Continued walking for much of the day, taking a rest around 15:00 to get out of the heat. We came to a second detour late in the day, caused entirely by ourselves & a poorly-placed power plant.Our ill-thought out plan to get around it failed to work & resulted in many extra kms of walking. Dan got a piece of grit in his eye that persisted for several hours, despite our efforts to evict it. Luckily, it eventually worked its way out & all was well again. We finally made it to Belledune at around 19:00 & ended up knocking on the door of Suzanne. She took us down to her & her husband’s private seaside vacation trailer & we will sleep here tonight!

If you can’t taste the sea on the air, hear its gulls on the shoals, see its boats in the harbour, or feel its stiff breeze on your face, you can certainly smell it! I’d say it’s official; we’ve made it to the Atlantic!

Tuesday, August 2 – Day of kindness
Awoke after a very restful sleep. Got our affairs in order, left a thank you note for Suzanne & Daniel, & headed out for an arduous, long, entire 6¬†minutes before being implored by a one Jean-Guy to come to his house for a barbecue. It was still really early & we were looking forward to a full day of walking, but Jean-Guy was so earnest we didn’t have the heart (or the stomachs!) to turn him down. He said he & his wife Betty would have loved to have had us last night & it was too bad it was so early in the day & really¬†really wished we could come by & that it would be so special… how could we say no?! Fortunately, his house was down the road in the direction we were headed, & so we told him we would walk there & see him around lunch time._1080616
As promised, we made it to Jean-Guy’s house around noon, where we also met Betty. After a few entertaining stories from Jean-Guy’s exciting younger days, Betty offered us showers, which we jumped at the chance for. They fed us hot dogs (!) & Jean-Guy gifted us a pack of gum, which we regrettably (though not unpredictably) forgot. We had a photo op in the kitchen & then we were off, with a lovely offer from Jean-Guy & Betty to call them at the end of the day so they could pick us up & spend the night there tonight.
After leaving Jean-Guy’s, we walked for about 8 minutes, someone stopped on the side of the road in their car & yelled out the window, “Have you had lunch yet?”. It turned out to be Suzanne & Daniel! We replied to their question, “Only once so far!” & they proceeded to take us out for sushi. We got to chatting with them & —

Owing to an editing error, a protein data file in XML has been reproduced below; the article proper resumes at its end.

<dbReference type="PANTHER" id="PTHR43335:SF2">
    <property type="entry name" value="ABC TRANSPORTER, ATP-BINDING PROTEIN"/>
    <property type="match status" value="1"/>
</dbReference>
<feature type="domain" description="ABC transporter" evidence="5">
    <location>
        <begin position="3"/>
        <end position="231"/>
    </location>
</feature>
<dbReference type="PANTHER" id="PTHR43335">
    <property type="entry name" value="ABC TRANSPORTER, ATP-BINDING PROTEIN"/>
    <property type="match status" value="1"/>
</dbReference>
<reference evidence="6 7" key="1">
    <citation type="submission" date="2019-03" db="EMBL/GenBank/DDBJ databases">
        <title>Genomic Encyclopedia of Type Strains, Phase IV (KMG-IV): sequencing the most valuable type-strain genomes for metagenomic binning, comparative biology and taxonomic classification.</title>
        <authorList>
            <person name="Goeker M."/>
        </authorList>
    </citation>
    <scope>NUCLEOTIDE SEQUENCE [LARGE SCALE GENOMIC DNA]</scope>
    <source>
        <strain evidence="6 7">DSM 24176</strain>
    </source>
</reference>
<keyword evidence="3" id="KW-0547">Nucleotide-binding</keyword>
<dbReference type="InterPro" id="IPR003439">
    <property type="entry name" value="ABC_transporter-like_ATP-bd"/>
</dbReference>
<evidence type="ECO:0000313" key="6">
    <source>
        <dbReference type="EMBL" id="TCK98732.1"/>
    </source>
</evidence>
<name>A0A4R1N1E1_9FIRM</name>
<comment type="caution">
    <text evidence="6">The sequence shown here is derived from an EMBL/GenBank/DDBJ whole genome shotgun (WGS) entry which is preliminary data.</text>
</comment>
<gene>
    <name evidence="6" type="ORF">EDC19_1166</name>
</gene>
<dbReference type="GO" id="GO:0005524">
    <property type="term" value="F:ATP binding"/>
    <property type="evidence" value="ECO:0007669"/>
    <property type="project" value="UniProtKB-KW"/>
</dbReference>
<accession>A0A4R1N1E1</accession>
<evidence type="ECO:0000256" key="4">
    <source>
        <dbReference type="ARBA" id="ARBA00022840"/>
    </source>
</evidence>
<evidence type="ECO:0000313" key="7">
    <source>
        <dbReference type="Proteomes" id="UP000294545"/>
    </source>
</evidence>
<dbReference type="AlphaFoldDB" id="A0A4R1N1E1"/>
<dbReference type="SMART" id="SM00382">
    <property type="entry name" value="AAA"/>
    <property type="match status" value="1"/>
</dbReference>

Interruption here: As we write our journals under the shade of a tree, a woman in a truck pulled up & asked us if we’d like some cold water. We ended up in her backyard, bottles full, & eating as many¬†freezies as a Rambler’s heart could desire. We can’t even finish our journal entries about how nice people are because people keep interrupting us to be nice to us!

— heard about Daniel’s hitch-hiking days when he traveled all around Canada.¬†Daniel told us he was treated to a meal a few times while hitching & it made a big difference to him. We promised to pay it forward & look forward to the days when we are in a position to meet & help other travelers as much as we’ve been helped.¬†After lunch, we set out again. Found a payphone & called Mom to inquire about our package & couldn’t even manage to do that without a young man pulling up in his car & asking if we wanted to use his phone. After hanging up, we headed along uninterrupted for about 45 minutes until the Mr. Freeze incident noted above. Around late afternoon, we knocked on a door looking for water & got invited in for showers, which we quickly accepted¬†(it had been¬†really hot that day!)… two showers in one day! Ended up getting into town & ending the day in Bathurst. After a considerable struggle to find a pay phone, we got Jean-Guy on the phone and he & Betty dispatched themselves at once to come collect us. They fed us steak, rice & salad & put us directly to bed shortly after!
Today we were in a camper trailer, two houses, a restaurant, a pool shed, & took two showers… we’re not sure what to call it, but we’re sure it’s some sort of record.

Wednesday, August 3
Had a leisurely morning with Jean-Guy & Betty. Betty normally cooks, but Jean-Guy was so excited to have us over that he wanted to make breakfast himself. Eggs, toast & coffee before they took us back to Bathurst for groceries (mostly trail mix, which has been unreasonably hard to come by in Atlantic Canada!) before dropping us off again. It’s funny: in Ramble Canada Pt. 1, a town even smaller than Bathurst was a 2-day affair, restocking & resting up for the next leg ahead. Now we just cruise on by because we’ll find another in just a few days.
We walked for a while before stopping across from a house, to have lunch. We ended up being invited in by Luke & his wife to use the washroom and eat delicious tuna salad sandwiches prepared by his mother. It was awesome to be able to cool down… & we forgot how good a plain old tuna sandwich is!
After saying our good byes, we pressed on for several more kms before resting in the shade on someone’s lawn, where we were given some ice water. Near the end of the day, a man offered to put us up at a nearby campground. We politely turned down the uncooked meat pie he also offered us, but gratefully accepted his offer for the campground.